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What is an ostomy?

When the urinary or digestive system is not working properly, a surgeon can create an opening in the abdomen.  This allows bodily waste to be rerouted from its usual path because of malfunctioning parts of the urinary or digestive system. An ostomy can be temporary or permanent.  The surgery itself is called an ostomy. A stoma is the term for the actual opening created by ostomy surgery. The stoma is located within the abdomen and is dark pink or beefy red in color.

There are many types of ostomy surgeries but the main three categories include:

  • Colostomy – this type of ostomy surgery involves the colon or large intestine. An opening can be made on any part of the colon.  The further along the opening, the more formed the stool will be.  A pouch is typically placed over the stoma, however some individuals with colostomies may be able to complete irrigations and wear a cap instead of a pouch.
  • Ileostomy – this type of ostomy surgery involves the ileum which is a part of the small intestine. Because the ileum is higher up in the intestinal tract, typically stool is more loose.  A pouch is required to collect stool.
  • Urostomy – this type of ostomy surgery involves diverting urine to an opening in the abdomen. A pouch is required to collect urine.  These pouches typically have a spout at the tail end of the pouch for drainage.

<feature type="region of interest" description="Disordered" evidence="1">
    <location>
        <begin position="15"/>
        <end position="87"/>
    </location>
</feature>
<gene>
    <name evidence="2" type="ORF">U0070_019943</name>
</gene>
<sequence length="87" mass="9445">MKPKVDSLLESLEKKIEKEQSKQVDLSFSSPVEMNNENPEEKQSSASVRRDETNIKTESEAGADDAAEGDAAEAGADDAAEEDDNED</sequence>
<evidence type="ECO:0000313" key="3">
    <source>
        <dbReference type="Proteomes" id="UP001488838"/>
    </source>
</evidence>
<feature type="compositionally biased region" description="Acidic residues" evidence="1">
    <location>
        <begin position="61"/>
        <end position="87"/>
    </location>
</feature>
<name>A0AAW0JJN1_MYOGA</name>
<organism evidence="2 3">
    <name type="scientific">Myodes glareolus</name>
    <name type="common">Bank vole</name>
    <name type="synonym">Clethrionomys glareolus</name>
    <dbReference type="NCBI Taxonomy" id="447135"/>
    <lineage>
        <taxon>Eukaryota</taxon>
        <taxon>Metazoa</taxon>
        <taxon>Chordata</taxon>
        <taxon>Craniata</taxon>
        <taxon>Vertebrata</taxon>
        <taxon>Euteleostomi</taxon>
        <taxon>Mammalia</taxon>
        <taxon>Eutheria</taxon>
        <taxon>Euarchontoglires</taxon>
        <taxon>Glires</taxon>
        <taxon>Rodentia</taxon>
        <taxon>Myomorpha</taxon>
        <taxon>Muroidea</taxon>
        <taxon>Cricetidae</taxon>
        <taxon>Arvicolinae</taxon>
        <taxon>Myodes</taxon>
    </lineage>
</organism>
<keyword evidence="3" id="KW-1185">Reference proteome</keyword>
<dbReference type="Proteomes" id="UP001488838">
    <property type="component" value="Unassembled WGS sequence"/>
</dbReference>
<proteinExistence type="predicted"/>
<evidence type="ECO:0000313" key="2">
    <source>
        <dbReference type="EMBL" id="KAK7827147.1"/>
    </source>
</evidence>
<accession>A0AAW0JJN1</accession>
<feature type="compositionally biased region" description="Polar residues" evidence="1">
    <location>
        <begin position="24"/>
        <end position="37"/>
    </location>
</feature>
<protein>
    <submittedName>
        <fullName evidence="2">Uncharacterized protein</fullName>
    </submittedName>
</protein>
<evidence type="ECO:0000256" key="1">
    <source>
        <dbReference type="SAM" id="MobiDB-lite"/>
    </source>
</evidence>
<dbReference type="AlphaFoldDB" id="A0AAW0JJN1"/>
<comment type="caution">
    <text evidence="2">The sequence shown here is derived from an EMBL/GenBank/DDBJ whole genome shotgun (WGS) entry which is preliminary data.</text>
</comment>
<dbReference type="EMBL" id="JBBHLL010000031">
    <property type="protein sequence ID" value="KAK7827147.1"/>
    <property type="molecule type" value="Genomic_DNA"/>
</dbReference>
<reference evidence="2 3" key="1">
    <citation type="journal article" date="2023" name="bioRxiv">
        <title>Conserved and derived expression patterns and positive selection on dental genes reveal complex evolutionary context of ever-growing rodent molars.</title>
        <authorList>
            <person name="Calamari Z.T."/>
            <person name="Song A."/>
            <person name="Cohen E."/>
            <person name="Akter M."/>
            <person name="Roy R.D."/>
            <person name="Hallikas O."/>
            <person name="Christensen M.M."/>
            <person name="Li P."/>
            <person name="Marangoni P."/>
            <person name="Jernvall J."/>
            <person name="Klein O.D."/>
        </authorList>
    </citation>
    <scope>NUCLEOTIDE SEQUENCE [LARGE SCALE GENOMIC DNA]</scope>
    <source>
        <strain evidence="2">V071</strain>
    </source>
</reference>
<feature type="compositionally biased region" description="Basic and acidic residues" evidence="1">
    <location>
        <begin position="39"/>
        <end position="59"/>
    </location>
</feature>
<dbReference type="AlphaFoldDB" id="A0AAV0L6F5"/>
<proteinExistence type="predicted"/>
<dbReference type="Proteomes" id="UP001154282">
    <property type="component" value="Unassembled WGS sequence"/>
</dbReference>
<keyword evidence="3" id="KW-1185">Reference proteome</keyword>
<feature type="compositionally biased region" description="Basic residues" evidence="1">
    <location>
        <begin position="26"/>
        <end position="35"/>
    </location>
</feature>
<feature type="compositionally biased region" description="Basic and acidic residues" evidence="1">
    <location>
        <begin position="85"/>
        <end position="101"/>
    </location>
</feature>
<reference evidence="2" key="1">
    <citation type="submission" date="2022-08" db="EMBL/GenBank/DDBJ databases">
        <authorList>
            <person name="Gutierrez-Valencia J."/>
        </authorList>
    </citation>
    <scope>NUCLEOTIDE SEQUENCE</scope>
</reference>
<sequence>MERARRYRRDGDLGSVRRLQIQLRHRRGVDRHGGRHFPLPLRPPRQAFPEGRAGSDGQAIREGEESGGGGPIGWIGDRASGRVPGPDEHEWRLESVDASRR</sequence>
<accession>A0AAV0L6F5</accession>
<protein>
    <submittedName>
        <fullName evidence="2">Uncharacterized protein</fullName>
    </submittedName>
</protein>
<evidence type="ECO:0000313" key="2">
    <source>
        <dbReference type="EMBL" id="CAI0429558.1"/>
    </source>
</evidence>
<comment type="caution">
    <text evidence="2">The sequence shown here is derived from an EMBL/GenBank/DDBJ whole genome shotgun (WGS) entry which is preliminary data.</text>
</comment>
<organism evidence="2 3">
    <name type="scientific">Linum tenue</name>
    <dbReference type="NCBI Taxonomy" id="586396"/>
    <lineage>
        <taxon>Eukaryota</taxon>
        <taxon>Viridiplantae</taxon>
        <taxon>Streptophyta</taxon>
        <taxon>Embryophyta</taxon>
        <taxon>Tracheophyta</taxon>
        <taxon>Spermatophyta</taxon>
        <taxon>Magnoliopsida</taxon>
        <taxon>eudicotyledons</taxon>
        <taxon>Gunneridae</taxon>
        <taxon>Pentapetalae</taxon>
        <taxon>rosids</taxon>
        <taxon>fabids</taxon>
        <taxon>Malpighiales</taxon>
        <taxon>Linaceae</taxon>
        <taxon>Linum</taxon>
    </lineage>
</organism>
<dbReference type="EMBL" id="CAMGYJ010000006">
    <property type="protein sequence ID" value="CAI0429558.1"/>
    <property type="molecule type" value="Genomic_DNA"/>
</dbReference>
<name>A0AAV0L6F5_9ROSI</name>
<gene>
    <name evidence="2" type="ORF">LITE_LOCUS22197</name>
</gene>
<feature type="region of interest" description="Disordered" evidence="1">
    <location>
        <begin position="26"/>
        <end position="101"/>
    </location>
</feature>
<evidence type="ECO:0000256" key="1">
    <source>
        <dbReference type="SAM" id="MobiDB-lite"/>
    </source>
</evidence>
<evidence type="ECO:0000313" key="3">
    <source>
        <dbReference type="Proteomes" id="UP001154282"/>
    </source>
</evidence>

Regardless of the type of ostomy you have, pouches should typically be changed every 3-4 days.  Changing too frequently or waiting too long can damage your skin and cause serious problems.  The steps for changing your pouch will vary significantly depending on the type and location of surgery, the size of the stoma, the type of pouching system used as well as your body size and skin integrity.  For more detailed information on ostomy management and instructions on pouch changes, download our patient guide for ostomy.

Having an ostomy can have a major impact on all aspects of life.  While it is not easy, there are many things you can do to take control and improve the quality of your life.  Talk to your health care professional to find the best treatment plan for you.

Jeffrey Despommier, OTR, OMS, CUA, ATP

 

About the author – Jeffrey is an occupational therapist with over 12 years of rehabilitation experience. He is board certified as a urologic associate and ostomy management specialist.  He also specializes in complex rehab technology and is board certified as an assistive technology professional.

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